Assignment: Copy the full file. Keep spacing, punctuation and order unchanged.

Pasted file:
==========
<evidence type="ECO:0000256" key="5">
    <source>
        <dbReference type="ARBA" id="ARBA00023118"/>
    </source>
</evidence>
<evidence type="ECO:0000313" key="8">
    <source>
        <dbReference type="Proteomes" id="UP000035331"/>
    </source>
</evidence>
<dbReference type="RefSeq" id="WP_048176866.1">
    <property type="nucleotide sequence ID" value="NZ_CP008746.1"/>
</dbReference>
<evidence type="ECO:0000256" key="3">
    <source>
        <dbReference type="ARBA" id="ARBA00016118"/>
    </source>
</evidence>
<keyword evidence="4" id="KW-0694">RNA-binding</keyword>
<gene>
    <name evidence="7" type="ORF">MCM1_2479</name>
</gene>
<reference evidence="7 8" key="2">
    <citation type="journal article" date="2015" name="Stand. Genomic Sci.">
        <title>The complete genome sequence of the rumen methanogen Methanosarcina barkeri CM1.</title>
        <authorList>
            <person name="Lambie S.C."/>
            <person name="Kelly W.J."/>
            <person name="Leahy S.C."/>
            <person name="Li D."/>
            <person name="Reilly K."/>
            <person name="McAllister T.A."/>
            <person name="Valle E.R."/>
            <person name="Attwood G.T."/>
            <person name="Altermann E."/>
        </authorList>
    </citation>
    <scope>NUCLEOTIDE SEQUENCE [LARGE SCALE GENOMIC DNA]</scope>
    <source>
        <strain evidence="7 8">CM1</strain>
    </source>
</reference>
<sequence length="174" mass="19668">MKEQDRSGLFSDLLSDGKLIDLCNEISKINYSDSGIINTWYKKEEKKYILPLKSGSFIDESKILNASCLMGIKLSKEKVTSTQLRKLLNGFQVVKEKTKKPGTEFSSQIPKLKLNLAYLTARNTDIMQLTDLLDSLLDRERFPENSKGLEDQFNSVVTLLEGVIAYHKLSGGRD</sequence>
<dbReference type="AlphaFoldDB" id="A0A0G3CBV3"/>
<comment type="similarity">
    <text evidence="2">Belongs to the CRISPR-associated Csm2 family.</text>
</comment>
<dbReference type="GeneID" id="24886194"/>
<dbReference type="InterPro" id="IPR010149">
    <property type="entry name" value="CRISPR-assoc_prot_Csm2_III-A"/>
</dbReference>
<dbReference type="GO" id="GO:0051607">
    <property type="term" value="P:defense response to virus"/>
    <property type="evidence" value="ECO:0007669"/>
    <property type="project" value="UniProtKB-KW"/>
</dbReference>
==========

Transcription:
<evidence type="ECO:0000256" key="5">
    <source>
        <dbReference type="ARBA" id="ARBA00023118"/>
    </source>
</evidence>
<evidence type="ECO:0000313" key="8">
    <source>
        <dbReference type="Proteomes" id="UP000035331"/>
    </source>
</evidence>
<dbReference type="RefSeq" id="WP_048176866.1">
    <property type="nucleotide sequence ID" value="NZ_CP008746.1"/>
</dbReference>
<evidence type="ECO:0000256" key="3">
    <source>
        <dbReference type="ARBA" id="ARBA00016118"/>
    </source>
</evidence>
<keyword evidence="4" id="KW-0694">RNA-binding</keyword>
<gene>
    <name evidence="7" type="ORF">MCM1_2479</name>
</gene>
<reference evidence="7 8" key="2">
    <citation type="journal article" date="2015" name="Stand. Genomic Sci.">
        <title>The complete genome sequence of the rumen methanogen Methanosarcina barkeri CM1.</title>
        <authorList>
            <person name="Lambie S.C."/>
            <person name="Kelly W.J."/>
            <person name="Leahy S.C."/>
            <person name="Li D."/>
            <person name="Reilly K."/>
            <person name="McAllister T.A."/>
            <person name="Valle E.R."/>
            <person name="Attwood G.T."/>
            <person name="Altermann E."/>
        </authorList>
    </citation>
    <scope>NUCLEOTIDE SEQUENCE [LARGE SCALE GENOMIC DNA]</scope>
    <source>
        <strain evidence="7 8">CM1</strain>
    </source>
</reference>
<sequence length="174" mass="19668">MKEQDRSGLFSDLLSDGKLIDLCNEISKINYSDSGIINTWYKKEEKKYILPLKSGSFIDESKILNASCLMGIKLSKEKVTSTQLRKLLNGFQVVKEKTKKPGTEFSSQIPKLKLNLAYLTARNTDIMQLTDLLDSLLDRERFPENSKGLEDQFNSVVTLLEGVIAYHKLSGGRD</sequence>
<dbReference type="AlphaFoldDB" id="A0A0G3CBV3"/>
<comment type="similarity">
    <text evidence="2">Belongs to the CRISPR-associated Csm2 family.</text>
</comment>
<dbReference type="GeneID" id="24886194"/>
<dbReference type="InterPro" id="IPR010149">
    <property type="entry name" value="CRISPR-assoc_prot_Csm2_III-A"/>
</dbReference>
<dbReference type="GO" id="GO:0051607">
    <property type="term" value="P:defense response to virus"/>
    <property type="evidence" value="ECO:0007669"/>
    <property type="project" value="UniProtKB-KW"/>
</dbReference>